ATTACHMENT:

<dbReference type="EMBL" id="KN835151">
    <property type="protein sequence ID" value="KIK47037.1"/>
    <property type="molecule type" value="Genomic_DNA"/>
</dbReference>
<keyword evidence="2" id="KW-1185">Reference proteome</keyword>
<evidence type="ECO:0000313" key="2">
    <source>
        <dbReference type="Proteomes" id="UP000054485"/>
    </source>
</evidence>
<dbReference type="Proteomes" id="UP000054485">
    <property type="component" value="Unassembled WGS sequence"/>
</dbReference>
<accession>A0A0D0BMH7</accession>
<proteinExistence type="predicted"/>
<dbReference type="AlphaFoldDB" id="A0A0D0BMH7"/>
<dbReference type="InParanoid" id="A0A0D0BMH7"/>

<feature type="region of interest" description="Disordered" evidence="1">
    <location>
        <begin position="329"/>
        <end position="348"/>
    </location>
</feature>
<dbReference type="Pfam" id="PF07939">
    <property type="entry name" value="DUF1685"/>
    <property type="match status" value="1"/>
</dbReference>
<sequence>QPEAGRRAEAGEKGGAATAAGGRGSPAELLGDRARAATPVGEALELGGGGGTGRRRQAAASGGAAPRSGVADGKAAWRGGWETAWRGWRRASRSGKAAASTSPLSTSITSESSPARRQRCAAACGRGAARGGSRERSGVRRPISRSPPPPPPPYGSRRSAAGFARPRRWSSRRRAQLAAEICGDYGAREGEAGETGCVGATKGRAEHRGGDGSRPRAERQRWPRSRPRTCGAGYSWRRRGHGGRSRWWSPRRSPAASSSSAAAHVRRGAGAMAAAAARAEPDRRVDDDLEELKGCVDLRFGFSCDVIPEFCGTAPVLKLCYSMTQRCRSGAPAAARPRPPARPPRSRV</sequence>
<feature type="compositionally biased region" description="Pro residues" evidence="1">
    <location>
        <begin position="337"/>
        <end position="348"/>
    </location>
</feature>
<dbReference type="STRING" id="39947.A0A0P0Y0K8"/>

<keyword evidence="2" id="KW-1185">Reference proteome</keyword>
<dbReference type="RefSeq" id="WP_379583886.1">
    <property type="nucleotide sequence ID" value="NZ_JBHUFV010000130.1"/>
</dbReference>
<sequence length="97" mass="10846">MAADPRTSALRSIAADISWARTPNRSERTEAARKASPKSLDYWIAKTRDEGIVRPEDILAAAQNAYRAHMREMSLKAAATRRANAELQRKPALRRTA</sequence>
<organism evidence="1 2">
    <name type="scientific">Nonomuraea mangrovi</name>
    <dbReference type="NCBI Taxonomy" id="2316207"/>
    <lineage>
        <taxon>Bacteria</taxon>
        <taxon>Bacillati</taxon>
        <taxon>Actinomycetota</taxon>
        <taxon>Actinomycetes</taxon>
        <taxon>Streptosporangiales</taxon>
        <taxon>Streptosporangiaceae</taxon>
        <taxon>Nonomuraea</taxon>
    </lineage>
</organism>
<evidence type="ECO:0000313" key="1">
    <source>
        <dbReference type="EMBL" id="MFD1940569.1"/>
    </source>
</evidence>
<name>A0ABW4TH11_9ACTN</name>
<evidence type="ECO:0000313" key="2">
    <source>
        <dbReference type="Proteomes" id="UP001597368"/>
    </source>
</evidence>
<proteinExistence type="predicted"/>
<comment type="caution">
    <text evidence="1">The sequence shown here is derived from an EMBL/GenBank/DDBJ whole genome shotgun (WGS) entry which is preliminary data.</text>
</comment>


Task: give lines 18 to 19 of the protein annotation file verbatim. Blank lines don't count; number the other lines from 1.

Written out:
<feature type="region of interest" description="Disordered" evidence="1">
    <location>